Corvis Corp., the fiber-optics equipment company based in Columbia, stormed Wall Street yesterday, raising $1.1 billion in its initial public offering, shattering all records set for IPOs of Maryland companies and setting a Wall Street record for a new venture without a dollar in revenue.
The 31 million shares in the company sold in the offering, which institutional investors got for $36 each, soared in their first day of trading, rising 135 percent to close at $84.7188, up $48.7188.
Earlier yesterday, Corvis' shares traded as high as $98.
Alex Benik, a fiber-optics industry analyst for the Yankee Group, a Boston consulting company, said the roar from Wall Street yesterday was no surprise.
"The fiber-optics sector is simply the hottest thing out there right now," he said. "There is enormous money flowing into these companies. The valuations are simply astronomical."
Corvis earned a first-day market cap of more than $11 billion.
As further evidence of the investor zeal for the company and its prospects to profit from the mushrooming need for fiber-optic equipment, the $36 offering price was triple the initial share price Corvis expected to get when it filed to go public in May.
On Tuesday, it filed an amended statement, saying it expected shares to price at $28 to $30. On Thursday, Corvis raised that again by $6 a share.
The offering made Corvis founder David Huber, 49, a billionaire on paper. After yesterday's market close, his stake in the company - more than 22 million common shares - was worth more than $1.86 billion. The IPO was the second big financial and business success for the optical networking wizard, who holds 41 patents on optical network inventions.
He was also a co-founder of optical network equipment maker Ciena Corp., based in Linthicum, which raised $122 million in its February 1997 IPO.
Huber bolted from Ciena that year in a management dispute. He started Corvis that August.
Corvis, which employs 475, makes equipment that converts data to light and can send it over long distances without it needing to be regenerated. Hence, say analysts, it holds the potential of lowering costs for fiber-optic communications networks.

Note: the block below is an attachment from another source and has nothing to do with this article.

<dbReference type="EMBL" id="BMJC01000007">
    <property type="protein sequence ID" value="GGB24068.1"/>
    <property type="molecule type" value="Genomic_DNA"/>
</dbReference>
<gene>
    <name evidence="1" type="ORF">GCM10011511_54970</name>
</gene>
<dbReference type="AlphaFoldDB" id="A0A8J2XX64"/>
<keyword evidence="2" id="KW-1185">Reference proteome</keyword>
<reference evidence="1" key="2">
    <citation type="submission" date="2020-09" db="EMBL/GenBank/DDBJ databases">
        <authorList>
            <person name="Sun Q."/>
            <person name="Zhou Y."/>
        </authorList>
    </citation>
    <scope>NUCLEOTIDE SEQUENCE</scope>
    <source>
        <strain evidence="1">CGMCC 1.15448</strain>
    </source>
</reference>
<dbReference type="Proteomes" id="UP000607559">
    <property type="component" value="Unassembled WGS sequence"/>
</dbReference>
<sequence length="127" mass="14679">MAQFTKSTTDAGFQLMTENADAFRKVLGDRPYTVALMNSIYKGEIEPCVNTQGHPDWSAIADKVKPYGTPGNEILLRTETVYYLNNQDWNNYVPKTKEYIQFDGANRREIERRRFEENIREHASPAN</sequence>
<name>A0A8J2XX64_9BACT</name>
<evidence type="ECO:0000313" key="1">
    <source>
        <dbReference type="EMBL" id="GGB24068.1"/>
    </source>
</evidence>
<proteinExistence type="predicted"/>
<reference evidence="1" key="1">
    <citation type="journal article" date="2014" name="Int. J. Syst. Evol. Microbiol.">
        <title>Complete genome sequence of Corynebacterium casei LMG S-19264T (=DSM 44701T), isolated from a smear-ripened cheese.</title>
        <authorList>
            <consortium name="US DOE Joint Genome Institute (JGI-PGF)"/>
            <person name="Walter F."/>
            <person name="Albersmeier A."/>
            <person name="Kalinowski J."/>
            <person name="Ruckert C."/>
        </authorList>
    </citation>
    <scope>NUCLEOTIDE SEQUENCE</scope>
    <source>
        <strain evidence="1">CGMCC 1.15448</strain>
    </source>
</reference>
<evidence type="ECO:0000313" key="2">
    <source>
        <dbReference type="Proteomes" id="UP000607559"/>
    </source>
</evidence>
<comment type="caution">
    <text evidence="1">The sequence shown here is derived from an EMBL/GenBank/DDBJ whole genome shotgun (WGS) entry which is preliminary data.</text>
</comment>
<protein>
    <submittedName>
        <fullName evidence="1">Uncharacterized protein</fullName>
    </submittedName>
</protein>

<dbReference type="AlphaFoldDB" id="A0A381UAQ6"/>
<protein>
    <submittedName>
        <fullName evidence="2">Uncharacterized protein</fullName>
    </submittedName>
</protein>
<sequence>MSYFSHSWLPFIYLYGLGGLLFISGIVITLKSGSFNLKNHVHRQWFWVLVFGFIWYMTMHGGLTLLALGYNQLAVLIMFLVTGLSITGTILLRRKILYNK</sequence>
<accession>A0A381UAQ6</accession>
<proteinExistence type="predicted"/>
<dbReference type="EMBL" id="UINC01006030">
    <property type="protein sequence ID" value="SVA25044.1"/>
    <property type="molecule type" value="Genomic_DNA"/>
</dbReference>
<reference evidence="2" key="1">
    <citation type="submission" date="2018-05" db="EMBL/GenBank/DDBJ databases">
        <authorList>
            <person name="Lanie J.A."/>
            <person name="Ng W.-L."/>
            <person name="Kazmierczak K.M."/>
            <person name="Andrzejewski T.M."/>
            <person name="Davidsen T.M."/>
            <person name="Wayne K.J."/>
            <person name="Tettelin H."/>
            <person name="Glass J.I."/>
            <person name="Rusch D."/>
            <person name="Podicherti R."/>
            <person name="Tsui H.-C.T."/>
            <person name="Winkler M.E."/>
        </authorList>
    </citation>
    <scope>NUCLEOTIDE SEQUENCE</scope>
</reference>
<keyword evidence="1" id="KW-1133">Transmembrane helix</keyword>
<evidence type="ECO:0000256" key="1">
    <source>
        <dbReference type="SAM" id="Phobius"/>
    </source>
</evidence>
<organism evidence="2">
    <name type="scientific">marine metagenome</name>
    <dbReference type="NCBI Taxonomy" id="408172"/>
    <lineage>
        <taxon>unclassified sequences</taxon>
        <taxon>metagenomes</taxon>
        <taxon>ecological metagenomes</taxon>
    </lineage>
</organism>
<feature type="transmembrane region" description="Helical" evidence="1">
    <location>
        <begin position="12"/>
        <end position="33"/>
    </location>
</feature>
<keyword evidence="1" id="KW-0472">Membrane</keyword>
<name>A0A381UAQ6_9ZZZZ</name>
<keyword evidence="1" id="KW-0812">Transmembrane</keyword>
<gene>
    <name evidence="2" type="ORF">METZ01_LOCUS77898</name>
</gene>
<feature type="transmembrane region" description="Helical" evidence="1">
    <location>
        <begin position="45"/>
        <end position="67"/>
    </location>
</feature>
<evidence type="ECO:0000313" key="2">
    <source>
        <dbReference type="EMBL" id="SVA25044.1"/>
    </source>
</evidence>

Corvis has multi-year agreements with three fast-growing communications carriers, Broad- wing Inc., Qwest Communications International Inc. and Williams Communications Inc.
Broadwing and Williams, which each hold $20 million stakes in Corvis, have signed on to buy up to $200 million of Corvis equipment over the next two years if all field trials go well. Qwest, another potential $100 million customer, also is conducting field trials of Corvis equipment.
Company officials and financial underwriters of the offering are barred by Securities and Exchange Commission rules from commenting on the IPO.
But industry experts said the offering was such a smashing success because of several factors, despite the fact that the company reported in its IPO filing that it posted a $27 million loss on no sales for the three-month period ending April 1.
Analysts noted these factors driving Wall Street interest:
* Corvis has developed new equipment for transmitting data long distances over the Internet at lower costs;
* enormous spending by communications carriers for new networking equipment;
* last but not least, Huber's record: He helped lay the groundwork for Ciena as a powerhouse in the sector before departing.
"A lot of what's driving these big valuations in the sector has to do with the enormous growth that's being seen in Internet traffic worldwide. The carriers are spending millions to upgrade their networks to handle it," said Benik, the Yankee Group analyst.
"Also, Huber has a strong track record with Ciena, which has turned out to be quite a success story," Benik said.
RHK Inc., a market research company in San Francisco, estimates that sales of fiber-optic components will rise 75 percent this year to about $3 billion.
Fiber-optic equipment converts voice and data to beams of light so they can be zapped across hair-thin glass fibers.
Said Steve Catricks, an analyst with Blackrock Inc., "The future for Corvis looks pretty good. It will probably become a top-tier optical networking equipment company."
The Corvis IPO, managed by Credit Suisse First Boston, was the largest for a U.S. company with no revenue on the books, according to CommScan LLC, which has tracked such data since 1990.
Despite the first big day on Wall Street, Corvis faces a competitive landscape. Competitors include Ciena and heavyweights Nortel Networks Corp., Lucent Corp. and Sycamore Networks Inc., which raised more than $2 billion last year by going public.
Corvis, analysts said, must meet its first quarterly earnings estimates as a newly public company or face a cold shoulder from investors.
Also, Benik said, all eyes will be watching for how much equipment the three communications carriers that have signed deals for equipment actually buy.
While large for a young company with no revenue on the books, Corvis' IPO was not the largest of the year. AT&T; Wireless Corp. holds that title for its $10 billion offering in May, the largest IPO ever.
Still, if its share price holds up until a lockup period expires for executives selling some of their shares, it will make Huber and other executives, as well as early venture capital investors in the company, very wealthy.
Bloomberg News contributed to this article.